That brings me back to my question: Why? We're struggling right now as a state with an impending budget deficit of $1.5 billion this upcoming fiscal year because the government is projected to spend a great deal more than what it raises through taxes and fees. The nation is facing crises in health care, education and national security among other things that in part require tax revenues to resolve. Why are we extending taxpayer-funded benefits to illegal aliens when our citizens' needs are not being fully met? Indeed, why are we extending them the privileges of citizenship at all?

No one is attempting to answer this question; indeed, the usual arguments dodge the question. "These are not criminals; they're hard-working, God-fearing people," we're told. Fine - there are a lot of hard-working, God-fearing people behind bars right now because they broke the law. Neither my work ethic nor my faith exempts me from the law - would anyone disagree with that? "Oh, you're just a bigot," they cry. I won't deny that there are some out there who are passionately against immigration reform because they fear our country's identity will be subsumed by Hispanic language and culture. That's not me, however, and it's not the millions from both sides of the political spectrum who pressured the U.S. Senate into defeating the immigration reform bill.

I am an advocate of legal immigration - it's how I found my bride! I am moved by the millions of people who are standing in lines at U.S. embassies and consulates all over the world awaiting permission to enter the U.S. legally. It makes me proud that all these people are willingly leaving their homelands to come here. We're doing something right, anti-American propaganda to the contrary. I suspect that millions of other Americans feel the same way.

We also believe, however, that laws are instituted for a reason, and secure borders, particularly in an age of transnational terrorism, are a fundamental responsibility of the federal government, one which they are failing to fulfill. We believe that it's important to manage the influx of immigrants into this country so our economic and social systems are not strained beyond capacity, and we aren't inheriting the problems of other countries, specifically their convicted felons. We believe that it's important for our government to secure the border first and deal with the issue of those illegal aliens already in our country later. Government is rickety enough as it is, burdened by all the expectations that have been heaped upon it in recent decades, and we question their ability to successfully manage a so-called comprehensive approach to immigration. History is on our side - the comprehensive approach was tried before with the Simpson-Mazzoli Act of 1986 and it failed. When you're taking on water, the logical first step is to plug the leak, then bail out the water. Why is this common-sense approach being rejected by the advocates for illegal aliens?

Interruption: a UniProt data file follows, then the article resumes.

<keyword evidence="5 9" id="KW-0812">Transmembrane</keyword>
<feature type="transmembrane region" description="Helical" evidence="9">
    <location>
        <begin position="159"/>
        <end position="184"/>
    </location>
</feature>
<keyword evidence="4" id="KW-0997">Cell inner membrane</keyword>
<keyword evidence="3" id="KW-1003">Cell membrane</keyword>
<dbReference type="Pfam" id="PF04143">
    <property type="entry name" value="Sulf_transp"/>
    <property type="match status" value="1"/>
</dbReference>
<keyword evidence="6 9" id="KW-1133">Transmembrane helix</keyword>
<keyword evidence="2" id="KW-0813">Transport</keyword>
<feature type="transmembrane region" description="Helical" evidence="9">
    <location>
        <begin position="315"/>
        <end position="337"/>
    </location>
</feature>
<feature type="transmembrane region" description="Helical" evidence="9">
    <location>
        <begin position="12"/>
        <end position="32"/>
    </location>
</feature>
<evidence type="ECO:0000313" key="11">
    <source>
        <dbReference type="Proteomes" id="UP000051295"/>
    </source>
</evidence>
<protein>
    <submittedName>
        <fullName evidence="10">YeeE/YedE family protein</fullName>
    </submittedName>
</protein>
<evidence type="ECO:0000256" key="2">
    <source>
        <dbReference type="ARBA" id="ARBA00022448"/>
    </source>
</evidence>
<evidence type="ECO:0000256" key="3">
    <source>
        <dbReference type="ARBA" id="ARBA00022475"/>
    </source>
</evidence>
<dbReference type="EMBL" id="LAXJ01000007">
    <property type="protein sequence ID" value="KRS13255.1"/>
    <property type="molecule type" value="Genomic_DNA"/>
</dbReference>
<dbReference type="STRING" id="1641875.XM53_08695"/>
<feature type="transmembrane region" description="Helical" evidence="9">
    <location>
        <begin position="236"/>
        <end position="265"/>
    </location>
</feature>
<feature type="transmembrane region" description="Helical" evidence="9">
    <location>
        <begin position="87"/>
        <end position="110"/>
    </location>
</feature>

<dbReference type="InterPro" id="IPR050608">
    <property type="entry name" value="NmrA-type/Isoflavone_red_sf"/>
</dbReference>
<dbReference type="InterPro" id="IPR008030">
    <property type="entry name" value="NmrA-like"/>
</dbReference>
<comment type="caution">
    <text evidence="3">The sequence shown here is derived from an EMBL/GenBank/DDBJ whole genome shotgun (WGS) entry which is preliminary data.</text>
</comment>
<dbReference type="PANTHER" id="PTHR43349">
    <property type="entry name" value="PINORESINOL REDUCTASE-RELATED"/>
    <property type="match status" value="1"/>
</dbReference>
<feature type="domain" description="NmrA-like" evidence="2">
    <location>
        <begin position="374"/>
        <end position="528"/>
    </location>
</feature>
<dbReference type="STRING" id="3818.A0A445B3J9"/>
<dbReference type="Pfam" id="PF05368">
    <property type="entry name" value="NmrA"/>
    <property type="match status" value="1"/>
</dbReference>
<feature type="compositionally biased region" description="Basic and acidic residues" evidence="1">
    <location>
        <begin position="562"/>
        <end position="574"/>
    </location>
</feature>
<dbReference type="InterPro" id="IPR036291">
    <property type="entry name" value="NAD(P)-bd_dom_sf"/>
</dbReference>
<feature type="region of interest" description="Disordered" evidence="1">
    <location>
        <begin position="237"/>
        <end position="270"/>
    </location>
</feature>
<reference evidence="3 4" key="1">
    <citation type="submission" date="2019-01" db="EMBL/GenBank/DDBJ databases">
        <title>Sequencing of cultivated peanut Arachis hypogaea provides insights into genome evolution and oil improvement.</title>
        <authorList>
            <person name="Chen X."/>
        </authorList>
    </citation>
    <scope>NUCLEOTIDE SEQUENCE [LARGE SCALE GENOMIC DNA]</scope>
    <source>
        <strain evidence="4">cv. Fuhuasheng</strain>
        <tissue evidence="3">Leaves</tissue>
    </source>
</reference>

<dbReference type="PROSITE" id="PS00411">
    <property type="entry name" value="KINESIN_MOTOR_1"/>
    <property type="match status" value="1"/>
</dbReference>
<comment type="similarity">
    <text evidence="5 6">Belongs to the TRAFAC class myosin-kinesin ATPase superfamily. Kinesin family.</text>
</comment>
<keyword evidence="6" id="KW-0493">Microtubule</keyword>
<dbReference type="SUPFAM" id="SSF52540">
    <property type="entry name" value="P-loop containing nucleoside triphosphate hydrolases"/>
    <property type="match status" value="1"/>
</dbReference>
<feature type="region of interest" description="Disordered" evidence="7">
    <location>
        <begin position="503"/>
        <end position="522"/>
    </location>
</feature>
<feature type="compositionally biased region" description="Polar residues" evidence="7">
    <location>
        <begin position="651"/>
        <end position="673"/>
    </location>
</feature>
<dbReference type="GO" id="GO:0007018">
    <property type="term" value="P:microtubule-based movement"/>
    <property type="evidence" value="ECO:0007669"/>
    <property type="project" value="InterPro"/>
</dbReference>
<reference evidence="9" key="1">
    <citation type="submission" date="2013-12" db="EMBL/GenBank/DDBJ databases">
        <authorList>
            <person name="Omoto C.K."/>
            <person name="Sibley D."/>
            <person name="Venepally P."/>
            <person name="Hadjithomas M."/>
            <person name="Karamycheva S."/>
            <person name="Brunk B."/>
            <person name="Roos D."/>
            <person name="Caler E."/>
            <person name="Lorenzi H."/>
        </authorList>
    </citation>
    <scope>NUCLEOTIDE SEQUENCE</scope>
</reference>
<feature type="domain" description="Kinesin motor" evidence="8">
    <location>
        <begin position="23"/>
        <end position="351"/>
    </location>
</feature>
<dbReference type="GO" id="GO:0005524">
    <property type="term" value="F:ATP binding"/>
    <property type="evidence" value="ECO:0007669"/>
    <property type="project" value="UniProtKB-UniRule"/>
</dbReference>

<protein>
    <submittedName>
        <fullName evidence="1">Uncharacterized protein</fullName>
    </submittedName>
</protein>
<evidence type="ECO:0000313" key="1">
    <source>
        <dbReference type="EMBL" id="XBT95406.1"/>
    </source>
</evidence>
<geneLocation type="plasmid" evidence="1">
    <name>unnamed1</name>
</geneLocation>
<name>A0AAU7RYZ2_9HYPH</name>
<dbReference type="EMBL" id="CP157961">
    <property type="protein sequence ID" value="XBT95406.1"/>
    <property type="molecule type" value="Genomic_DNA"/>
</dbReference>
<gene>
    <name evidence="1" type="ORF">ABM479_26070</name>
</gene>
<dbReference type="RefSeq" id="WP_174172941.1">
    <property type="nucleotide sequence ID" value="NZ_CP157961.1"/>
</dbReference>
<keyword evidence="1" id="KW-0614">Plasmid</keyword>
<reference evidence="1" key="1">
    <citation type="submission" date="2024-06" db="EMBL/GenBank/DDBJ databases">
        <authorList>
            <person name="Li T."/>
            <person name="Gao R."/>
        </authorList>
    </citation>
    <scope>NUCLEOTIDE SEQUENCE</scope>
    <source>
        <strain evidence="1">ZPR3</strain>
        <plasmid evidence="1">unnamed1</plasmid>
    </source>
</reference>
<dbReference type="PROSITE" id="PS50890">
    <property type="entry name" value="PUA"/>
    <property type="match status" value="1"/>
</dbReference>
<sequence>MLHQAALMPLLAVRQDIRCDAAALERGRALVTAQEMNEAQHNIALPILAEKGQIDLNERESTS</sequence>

There is some other reason why the Democrats are hell-bent on extending the benefits of citizenship to illegal aliens. I have an opinion, but my objective is to challenge our pro-illegal alien elected officials to explain themselves to us, the people who put them in office. Don't let them call you names or question your compassion for these hard-working people who are just looking for a better way of life. That argument hasn't kept us from putting lawbreakers behind bars or punishing them in other circumstances - why is this circumstance different? Don't let them tell you that fines and back taxes are a sufficient penalty and don't constitute amnesty. They will still achieve legal immigrant status and citizenship faster than the millions who obeyed the law to come here and the millions more who wait to immigrate here legally. Why are they being put on the fast track? Don't be intimidated by your elected officials when it comes to tough questions like this.  Remember that you hired them and you can fire them, and that makes you the boss.